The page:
Mid-December Link Assortment

Events

SubQJam closes tomorrow, December 16, for submissions of short interactive fiction, and winners will be featured in SubQ Magazine next year.

The Oxford/London IF Meetup does not get together during the festive season, so we’ll not be together again until 2020.

January 4 is the next gathering of the SF Bay Interactive Fiction Meetup.

February 15-16 next year, Rob Sherman is running an interactive fiction masterclass at the British library. This is a paying event; tickets here.

The NarraScope organizers have announced that there will be a NarraScope 2020: specifically, May 29-31, in Urbana-Champaign, Illinois. Call for talks is available as well if you’d like to present.

Last year was the inaugural year for this conference, focused on narrative games from classic IF and text adventures through point-and-click adventures to VR games, interactive audio, and mobile story games, TTRPGs and LARP, and quite a bit more. Meanwhile, if you missed this year’s event, or would just like to revisit its glories, there is a new podcast, Through the NarraScope, that discusses some of the talks and content.

End of November Link Assortment

Events

December 2 is the deadline if you’d like to submit a talk proposal or an exhibition piece (interactive fiction might very well be suitable) for the Electronic Literature Organization’s next conference, July 16-19 2020 in Orlando. Details of the call here.

December 7 is the next SF Bay IF Meetup.

December 10 is the next meeting of the People’s Republic of IF in the Boston/Cambridge area.

The Oxford/London IF Meetup does not get together during the festive season, so we’ll not be together again until 2020.

The NarraScope organizers have announced that there will be a NarraScope 2020: specifically, May 29-31, in Urbana-Champaign, Illinois. If you’re interested in speaking there, the call for proposals is now open.

Last year was the inaugural year for this conference, focused on narrative games from classic IF and text adventures through point-and-click adventures to VR games, interactive audio, and mobile story games, TTRPGs and LARP, and quite a bit more. Meanwhile, if you missed this year’s event, or would just like to revisit its glories, there is a new podcast, Through the NarraScope, that discusses some of the talks and content.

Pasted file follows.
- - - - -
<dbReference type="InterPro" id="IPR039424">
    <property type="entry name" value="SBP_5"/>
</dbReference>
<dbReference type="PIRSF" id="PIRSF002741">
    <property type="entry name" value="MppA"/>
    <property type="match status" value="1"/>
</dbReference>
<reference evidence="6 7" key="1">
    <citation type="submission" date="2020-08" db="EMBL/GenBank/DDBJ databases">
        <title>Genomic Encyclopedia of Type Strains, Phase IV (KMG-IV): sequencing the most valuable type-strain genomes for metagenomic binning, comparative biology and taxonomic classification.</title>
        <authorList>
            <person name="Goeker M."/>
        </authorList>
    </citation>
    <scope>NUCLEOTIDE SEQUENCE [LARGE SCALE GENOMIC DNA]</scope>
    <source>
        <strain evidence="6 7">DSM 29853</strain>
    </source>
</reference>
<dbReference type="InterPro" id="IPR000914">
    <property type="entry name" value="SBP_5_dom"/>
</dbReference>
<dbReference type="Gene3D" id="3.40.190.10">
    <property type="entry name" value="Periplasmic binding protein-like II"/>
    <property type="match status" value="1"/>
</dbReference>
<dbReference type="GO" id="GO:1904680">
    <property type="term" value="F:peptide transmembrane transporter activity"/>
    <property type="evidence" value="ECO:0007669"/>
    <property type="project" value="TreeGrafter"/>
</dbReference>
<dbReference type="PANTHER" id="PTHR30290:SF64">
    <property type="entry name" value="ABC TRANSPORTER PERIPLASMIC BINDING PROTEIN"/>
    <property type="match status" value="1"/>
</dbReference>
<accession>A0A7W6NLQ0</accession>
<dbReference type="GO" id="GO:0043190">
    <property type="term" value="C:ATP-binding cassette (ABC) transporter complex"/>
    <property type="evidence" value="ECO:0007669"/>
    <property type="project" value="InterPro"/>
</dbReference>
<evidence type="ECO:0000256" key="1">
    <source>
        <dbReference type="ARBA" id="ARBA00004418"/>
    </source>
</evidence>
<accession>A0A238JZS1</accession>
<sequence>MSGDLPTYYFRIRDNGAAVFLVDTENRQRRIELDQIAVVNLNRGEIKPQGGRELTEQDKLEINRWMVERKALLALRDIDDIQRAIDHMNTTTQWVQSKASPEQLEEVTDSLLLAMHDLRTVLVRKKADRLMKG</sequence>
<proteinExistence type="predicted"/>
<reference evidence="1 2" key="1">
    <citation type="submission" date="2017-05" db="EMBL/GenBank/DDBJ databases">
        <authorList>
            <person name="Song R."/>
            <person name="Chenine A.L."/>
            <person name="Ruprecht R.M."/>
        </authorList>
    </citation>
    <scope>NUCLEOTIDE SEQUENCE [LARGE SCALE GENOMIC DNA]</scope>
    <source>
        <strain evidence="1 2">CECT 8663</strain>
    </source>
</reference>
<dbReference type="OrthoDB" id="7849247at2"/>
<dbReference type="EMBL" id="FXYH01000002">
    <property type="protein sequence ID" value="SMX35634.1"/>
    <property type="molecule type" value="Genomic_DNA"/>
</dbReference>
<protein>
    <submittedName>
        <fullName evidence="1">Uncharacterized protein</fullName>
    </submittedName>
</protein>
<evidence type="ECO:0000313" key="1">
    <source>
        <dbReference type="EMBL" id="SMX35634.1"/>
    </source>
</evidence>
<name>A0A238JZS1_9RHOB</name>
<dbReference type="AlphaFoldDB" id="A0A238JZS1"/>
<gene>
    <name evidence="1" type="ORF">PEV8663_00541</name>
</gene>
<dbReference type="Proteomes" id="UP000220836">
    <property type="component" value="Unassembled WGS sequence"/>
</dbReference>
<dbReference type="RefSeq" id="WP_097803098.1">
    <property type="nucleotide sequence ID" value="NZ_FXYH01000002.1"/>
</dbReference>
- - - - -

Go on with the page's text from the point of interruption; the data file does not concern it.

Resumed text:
New Narrative Games

Tender Claws is the company behind the amazing PRY. They have a new piece out now for Oculus Quest, The Under Presents.

Meanwhile, Choice of Games has a new line of romance IF coming out, under the imprint Heart’s Choice. The first three titles will be available on Steam shortly, and consist of A Pirate’s Pleasure, Dawnfall (science fiction), and Jazz Age.

And this one isn’t a new release, but new accessibility for old releases: David Welbourn continues to release a steady stream of verbose, friendly walkthroughs for parser IF games from the 1990s and 2000s. His walkthroughed games can be found on IFDB via the lists that he publishes each month. Recent walkthroughs include Dr Dumont’s Wild P.A.R.T.I., a formerly commercial game.

Crowdfunding

Aaron Reed’s every-version-is-different novel Subcutanean is funding for a couple more days.

Competitions and Exhibitions

Zozzled

IF Comp 2019 has closed, with Steph Cherrywell winning first place for Zozzled. The full set of rankings and results is available on the competition website.

SubQJam is open now through December 16 for submissions of short interactive fiction, and winners will be featured in SubQ Magazine next year.

Ryan Veeder has announced his Second Quadrennial Exposition for Good Interactive Fiction, an event whose purpose is to create games that are pleasing to Ryan Veeder. Fortunately, Ryan’s IF tastes tend to elicit games that appeal to a lot of other folks as well. Last time around, the winner was the highly entertaining Foo Foo. As a taster of the sort of thing to expect, here is how Ryan describes his preferences:

Entrants should be advised that I like games that are funny, cute, elegant, spooky, friendly, dumb, and/or sincere. Entrants should be advised that I dislike games that are cynical, depressing, gory, horrifying, serious, and/or important.

Entries to the Second Quadrennial Exposition are due… well, at potentially several different times in early 2020. Rather than confuse matters by trying to summarize here, I refer interested parties to Ryan’s own site.

If you’re hankering to write a long game, or a game you don’t think is going to appeal to Ryan Veeder, or a game that is just going to take a bit longer to complete, Spring Thing 2020 is accepting intents from authors now, and through March of next year.

Finally, Green Stories is a competition for stories about building a sustainable future. The competition includes an interactive fiction division.

Articles and Videos

Jon Ingold talks to Meghna Jayanth about her work, the upcoming project Sable, and her presence in the game industry at AdventureX 2019.